“An investment in knowledge always pays the best interest”– Benjamin Franklin
Over the next few articles in this section, the aim to start or support many of you reading this on the journey of managing, growing, and protecting your wealth with useful tips and insights. Knowledge is a big differentiator and the experience others can either help avoid the negatives or repeat the positives.
To manage or grow your wealth you must make investments. Managing your wealth well is like tending a beautiful formal garden – you need to start with good soil and a good set of tools. Just as good soil has the proper fertility to nourish a plant, having the right foundation in financial literacy should empower you to potentially cultivate a successful investment portfolio through the ability to make the best-informed decisions.
- What are my needs and aspirations in life?
- What financial goals and targets do I need to set to meet those needs?
- How do I develop an investment strategy to realize these objectives?
Once you have answered these questions, you will find that investing your money according to a holistic and well-developed plan can be a rewarding experience. It is critical to answer these questions personally and truthfully to avoid the ‘herding mentality that often accompanies a lot of investment decisions we make in life. We all face a largely individual life journey and this should be fully reflected in the financial decisions we make. For example, the most critical decision any one of us may make would be the decision to purchase a house. For several young people, this may be the largest personal expense item you may make. It, therefore, follows that it should be considered carefully in the context of all the points above as it could turn out that renting a house vs. purchasing one may serve you better even if you can afford to purchase one outright.
In the area of financial investments specifically, we will be covering 6 principles in this series and for today’s read, we will tackle the first two which are:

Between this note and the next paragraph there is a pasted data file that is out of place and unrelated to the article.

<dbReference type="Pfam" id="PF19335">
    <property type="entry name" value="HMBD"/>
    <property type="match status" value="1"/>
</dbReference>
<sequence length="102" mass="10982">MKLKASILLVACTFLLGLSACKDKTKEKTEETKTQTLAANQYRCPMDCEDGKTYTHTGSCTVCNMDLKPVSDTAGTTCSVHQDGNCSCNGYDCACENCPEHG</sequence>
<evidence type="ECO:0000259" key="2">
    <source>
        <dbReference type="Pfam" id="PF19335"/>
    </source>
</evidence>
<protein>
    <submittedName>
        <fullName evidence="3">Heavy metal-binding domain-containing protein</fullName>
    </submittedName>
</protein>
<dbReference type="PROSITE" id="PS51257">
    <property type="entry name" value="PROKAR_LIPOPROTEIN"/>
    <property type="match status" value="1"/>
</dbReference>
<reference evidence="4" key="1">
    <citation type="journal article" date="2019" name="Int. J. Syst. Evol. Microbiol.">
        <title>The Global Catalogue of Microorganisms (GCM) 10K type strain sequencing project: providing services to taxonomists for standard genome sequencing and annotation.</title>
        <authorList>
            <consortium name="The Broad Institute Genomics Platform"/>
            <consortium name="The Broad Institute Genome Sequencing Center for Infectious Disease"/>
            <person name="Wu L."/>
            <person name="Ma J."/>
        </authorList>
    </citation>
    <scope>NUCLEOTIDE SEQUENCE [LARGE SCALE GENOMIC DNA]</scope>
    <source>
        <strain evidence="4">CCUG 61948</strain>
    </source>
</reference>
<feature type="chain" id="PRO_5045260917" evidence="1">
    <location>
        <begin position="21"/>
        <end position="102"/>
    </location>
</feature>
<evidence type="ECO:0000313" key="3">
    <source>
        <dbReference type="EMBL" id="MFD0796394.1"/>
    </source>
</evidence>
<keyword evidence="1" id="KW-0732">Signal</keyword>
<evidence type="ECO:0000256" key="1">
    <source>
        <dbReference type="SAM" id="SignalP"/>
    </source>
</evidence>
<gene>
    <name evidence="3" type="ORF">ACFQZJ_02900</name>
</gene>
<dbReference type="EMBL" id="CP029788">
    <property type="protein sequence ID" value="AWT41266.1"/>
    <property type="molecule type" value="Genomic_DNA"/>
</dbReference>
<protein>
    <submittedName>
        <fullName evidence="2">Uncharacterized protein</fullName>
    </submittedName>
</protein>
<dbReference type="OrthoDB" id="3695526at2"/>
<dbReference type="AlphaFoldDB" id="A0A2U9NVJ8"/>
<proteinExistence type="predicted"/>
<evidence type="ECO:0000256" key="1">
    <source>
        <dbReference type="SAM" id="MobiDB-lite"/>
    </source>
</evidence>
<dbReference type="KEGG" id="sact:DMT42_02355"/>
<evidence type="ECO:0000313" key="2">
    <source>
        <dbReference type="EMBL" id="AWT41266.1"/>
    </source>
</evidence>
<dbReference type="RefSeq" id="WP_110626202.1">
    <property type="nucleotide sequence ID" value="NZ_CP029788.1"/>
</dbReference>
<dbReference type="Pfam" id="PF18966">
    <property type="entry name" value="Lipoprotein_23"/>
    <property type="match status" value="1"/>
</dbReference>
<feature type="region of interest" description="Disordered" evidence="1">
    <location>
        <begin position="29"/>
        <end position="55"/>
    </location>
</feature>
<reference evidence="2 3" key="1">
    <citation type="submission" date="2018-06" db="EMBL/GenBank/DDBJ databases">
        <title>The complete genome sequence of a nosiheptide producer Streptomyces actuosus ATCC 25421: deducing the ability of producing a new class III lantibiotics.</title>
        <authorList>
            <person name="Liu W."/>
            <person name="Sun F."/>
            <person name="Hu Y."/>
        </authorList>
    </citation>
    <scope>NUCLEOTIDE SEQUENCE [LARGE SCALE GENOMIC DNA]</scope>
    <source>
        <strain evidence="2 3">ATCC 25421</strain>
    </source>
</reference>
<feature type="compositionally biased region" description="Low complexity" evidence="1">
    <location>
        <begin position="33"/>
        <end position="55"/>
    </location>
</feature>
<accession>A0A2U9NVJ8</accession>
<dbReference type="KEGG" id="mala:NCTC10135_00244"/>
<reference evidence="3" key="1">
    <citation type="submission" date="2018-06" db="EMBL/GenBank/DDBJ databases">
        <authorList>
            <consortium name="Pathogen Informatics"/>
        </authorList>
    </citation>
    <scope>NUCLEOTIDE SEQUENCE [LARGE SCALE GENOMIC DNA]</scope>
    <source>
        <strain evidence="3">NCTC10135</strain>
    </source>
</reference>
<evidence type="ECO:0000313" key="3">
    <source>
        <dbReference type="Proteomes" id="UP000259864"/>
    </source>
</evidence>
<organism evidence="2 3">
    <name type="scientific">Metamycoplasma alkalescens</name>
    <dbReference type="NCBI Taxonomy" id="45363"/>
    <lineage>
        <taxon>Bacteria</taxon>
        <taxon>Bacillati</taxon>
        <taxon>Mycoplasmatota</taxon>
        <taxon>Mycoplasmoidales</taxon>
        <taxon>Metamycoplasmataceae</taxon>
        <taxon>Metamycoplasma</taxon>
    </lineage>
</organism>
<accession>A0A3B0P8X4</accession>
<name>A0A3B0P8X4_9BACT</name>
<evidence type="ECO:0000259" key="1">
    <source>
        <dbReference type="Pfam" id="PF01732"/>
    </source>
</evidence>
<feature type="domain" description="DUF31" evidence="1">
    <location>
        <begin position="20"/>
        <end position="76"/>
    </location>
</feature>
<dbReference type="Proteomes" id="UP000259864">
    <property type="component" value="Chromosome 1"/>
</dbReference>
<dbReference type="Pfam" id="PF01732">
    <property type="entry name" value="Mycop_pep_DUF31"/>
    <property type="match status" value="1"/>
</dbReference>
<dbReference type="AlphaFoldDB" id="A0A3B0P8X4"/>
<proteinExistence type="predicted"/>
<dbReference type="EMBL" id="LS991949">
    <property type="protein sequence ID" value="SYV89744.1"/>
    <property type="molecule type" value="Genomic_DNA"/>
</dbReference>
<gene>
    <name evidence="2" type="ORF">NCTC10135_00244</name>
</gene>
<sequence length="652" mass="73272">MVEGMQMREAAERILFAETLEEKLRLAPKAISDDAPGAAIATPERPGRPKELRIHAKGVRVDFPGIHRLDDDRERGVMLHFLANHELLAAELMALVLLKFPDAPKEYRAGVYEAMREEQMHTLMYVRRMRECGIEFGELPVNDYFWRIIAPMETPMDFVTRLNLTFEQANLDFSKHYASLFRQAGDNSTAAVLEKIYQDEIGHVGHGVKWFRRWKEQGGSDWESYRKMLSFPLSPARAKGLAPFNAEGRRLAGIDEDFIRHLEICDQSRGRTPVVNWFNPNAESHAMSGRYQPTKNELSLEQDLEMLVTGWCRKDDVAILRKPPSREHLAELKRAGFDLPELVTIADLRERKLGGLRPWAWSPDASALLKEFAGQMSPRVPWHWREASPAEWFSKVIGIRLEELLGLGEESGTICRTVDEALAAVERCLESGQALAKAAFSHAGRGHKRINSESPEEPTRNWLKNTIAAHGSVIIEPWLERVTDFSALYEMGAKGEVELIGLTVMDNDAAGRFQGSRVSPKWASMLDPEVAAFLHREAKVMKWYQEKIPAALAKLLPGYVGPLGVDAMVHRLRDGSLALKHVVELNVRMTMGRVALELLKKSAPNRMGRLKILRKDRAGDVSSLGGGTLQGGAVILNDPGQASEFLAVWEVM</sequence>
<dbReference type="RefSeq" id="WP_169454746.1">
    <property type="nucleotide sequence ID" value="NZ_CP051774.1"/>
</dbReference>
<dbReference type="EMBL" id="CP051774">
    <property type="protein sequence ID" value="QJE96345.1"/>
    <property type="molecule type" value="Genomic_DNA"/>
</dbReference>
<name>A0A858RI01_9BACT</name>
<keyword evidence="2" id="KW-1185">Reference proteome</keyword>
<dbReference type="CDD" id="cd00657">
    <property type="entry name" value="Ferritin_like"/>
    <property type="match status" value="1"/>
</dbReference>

1.Assess your risk appetite
Your risk appetite is your tolerance level for positive and negative fluctuations within your portfolio. You need to determine whether you are comfortable with a fair amount of market volatility, or whether you prefer a calmer ride through less market volatility. You should work with a financial advisor to detail your risk profile and inclinations.
Risk and returns are often related but higher risks do not automatically translate into higher returns. Riskier investments may present the possibility of superior returns, but higher risks in themselves are no guarantee of good performance and they may result in lower returns and loss of your initial investment amount. It is important to note that achieving higher investment returns will, in most cases, require you to accept a greater level of risk in your chosen portfolio. When making your investment decisions, you should invest at a level and pace that you are comfortable with. The right investment decisions are the ones that are aligned with your risk profile, which includes your tolerance of risk.
2.Diversify your investments
Take note of the types of financial markets which include the following – Capital Markets(Bonds and stock markets), Money Markets(short-term debts like treasury bills and commercial paper), Foreign Exchange Market, Insurance Market, and Commodity Market. Examples of Asset Classes and their financial instruments include the following Long Term Debt( Bonds, Loans); Short Term Debt(Treasury Bills and Fixed Deposits); Equity(Shares/Stocks); Foreign Exchange; Real Estate; Commodities(Gold, Cattle/beef, Soybeans, Maize).
You should incorporate a variety of financial instruments in your portfolio when making your investment decisions. This way, the underperformance of any single investment may be offset by gains made on other holdings. However, you should note that this intended offset of losses in particular investments in gains from other investments may not always be achieved but this is a time-proven strategy to follow. An effective way to diversify is to build a portfolio across a variety of financial instruments, such as cash, securities, or derivatives, that provide exposure to a variety of financial markets and asset classes.
In our next article, we will continue on this subject and cover the other four principles of investing in detail.
Olusegun Omoniwa is the Head of Wealth Management at Standard Chartered Bank Zambia Plc. Through its Financial Markets teams and in partnership with asset management firms and insurance companies, the Wealth Management team provides a range of products and solutions to help our clients grow and protect their wealth. Our clients span the full spectrum, from individuals to small businesses and corporate clients. We have teams of Investments Advisors, Insurance Specialists, and Treasury Specialists who interact with clients, and Relationship Managers who provide expert insights on local/global markets and specialist advice.